Even among French whiskeys, Brenne is something completely unique. It starts as single malt, with barley harvested on the distillery’s own farm in the Cognac region of France. It is double distilled in alembic stills, then aged first in new French limousin oak, before being finished in ex-Cognac barrels. No age statement, but the company says the typical bottle is 7 years old — 5 years in new oak, 2 in the Cognac barrels.
Brenne’s releases are all single-barrel releases, and while I have just sampled one — barrel 261 — they are said to vary widely from one barrel to the next (in part owing to the variations amongst the Cognac finishing casks).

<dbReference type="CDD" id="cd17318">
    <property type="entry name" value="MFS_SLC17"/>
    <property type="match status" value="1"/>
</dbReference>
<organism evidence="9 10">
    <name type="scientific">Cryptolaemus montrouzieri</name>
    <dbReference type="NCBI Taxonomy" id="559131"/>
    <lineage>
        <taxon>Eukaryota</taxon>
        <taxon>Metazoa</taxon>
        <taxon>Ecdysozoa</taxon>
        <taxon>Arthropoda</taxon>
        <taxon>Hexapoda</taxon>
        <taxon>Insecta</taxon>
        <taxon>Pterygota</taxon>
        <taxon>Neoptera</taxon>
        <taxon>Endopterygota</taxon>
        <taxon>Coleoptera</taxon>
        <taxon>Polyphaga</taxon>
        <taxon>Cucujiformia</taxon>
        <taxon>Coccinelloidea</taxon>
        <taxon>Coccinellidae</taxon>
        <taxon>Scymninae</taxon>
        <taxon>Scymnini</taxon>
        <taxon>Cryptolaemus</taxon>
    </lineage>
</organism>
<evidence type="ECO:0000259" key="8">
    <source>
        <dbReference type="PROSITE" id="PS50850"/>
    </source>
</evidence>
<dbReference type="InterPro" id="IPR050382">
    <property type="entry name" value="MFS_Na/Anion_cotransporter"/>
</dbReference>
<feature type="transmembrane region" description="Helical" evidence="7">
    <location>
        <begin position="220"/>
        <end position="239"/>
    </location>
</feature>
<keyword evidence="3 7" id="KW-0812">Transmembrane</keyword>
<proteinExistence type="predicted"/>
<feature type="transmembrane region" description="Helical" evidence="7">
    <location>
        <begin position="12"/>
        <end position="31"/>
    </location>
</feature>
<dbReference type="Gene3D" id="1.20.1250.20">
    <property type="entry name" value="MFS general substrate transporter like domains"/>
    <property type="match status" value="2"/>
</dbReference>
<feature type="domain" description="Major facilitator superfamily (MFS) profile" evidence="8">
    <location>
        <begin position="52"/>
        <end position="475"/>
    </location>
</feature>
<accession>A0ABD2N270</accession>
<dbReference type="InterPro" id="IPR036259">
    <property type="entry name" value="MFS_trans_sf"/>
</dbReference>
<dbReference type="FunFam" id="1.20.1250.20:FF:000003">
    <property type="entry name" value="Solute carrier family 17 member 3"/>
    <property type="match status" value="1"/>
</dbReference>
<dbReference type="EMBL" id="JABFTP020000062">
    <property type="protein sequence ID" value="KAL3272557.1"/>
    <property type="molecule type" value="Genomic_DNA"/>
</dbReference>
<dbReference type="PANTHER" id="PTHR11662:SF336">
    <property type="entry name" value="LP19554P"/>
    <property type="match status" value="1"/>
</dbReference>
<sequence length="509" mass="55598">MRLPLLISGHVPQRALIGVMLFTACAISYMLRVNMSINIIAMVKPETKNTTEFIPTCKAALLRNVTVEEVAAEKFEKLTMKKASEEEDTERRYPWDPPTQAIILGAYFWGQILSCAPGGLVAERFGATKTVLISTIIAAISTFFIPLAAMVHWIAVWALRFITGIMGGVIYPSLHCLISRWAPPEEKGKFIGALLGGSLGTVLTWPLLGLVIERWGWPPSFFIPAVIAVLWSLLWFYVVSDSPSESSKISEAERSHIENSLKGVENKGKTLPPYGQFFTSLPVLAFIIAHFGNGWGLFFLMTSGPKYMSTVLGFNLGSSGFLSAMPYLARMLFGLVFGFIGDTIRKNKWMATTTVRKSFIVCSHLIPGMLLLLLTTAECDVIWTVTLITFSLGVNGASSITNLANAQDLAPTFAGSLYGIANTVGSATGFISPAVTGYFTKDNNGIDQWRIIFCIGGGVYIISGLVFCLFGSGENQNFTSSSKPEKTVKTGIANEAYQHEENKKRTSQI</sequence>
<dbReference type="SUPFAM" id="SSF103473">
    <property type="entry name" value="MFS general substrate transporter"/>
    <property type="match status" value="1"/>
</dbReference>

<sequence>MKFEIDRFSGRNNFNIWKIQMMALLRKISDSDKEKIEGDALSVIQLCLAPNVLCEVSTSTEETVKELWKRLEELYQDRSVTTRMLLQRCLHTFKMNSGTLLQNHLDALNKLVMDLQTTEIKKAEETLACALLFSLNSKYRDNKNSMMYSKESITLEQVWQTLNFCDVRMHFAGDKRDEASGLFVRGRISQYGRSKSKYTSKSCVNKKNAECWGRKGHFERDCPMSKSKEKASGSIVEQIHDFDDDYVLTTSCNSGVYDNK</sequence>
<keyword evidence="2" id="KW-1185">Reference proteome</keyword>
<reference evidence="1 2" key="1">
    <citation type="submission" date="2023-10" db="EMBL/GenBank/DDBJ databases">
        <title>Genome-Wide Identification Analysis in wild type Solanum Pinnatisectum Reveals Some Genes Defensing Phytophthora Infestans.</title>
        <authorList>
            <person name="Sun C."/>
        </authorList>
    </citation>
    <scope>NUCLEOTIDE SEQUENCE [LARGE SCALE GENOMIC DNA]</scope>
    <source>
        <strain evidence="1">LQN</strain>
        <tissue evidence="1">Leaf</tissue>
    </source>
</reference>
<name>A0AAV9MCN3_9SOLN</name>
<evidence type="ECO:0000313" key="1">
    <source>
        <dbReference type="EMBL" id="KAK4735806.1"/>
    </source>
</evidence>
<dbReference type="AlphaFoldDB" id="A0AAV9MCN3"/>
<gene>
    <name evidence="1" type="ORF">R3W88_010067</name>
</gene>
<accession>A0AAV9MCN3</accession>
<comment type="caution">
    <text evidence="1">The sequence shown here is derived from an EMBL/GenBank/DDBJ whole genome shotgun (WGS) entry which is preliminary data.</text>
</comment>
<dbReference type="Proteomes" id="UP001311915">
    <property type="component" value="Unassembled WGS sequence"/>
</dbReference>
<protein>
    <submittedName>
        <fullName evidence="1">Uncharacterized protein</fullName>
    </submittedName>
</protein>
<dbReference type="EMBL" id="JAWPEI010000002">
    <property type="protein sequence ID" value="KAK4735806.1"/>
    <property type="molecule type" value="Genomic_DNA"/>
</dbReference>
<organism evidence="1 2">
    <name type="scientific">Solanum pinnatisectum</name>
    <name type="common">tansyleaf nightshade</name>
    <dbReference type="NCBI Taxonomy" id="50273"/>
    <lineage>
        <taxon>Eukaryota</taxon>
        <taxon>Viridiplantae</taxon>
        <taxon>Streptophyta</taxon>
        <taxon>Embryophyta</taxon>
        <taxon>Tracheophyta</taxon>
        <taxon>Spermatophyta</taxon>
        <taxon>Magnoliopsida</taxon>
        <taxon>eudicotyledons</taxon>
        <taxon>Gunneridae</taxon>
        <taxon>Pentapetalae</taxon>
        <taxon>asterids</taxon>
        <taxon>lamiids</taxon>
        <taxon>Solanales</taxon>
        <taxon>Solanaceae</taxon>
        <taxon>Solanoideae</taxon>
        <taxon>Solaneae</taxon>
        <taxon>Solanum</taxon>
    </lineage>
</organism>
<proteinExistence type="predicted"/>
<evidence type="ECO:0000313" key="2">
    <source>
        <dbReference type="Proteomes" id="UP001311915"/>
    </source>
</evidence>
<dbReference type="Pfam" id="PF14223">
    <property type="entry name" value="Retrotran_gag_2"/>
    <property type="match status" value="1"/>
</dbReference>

Brenne Barrel #261 is a true oddity that is difficult to pin down. Like its neighbor Armorik, I’d say it’s closer to Irish than anything else, but that’s a very rough descriptor. The nose is intense with fresh apples, marzipan, marshmallows, perfume notes, and a touch of licorice. A curious — if not openly strange — collection of characters. On the body, the whiskey is lithe and sweet (again, ample apple notes), with a spicy undercarriage. Here those perfume notes take on some bitterness that starts to weigh down the spirit a bit, and the finish is reminiscent more of a young brandy than a whiskey. Ultimately it ends up leaving you with a drying, herbal note, a stark contrast to that fruity/perfumy nose. It’s all very odd and yet strangely fun to drink, made easy by its relatively innocuous 80 proof.
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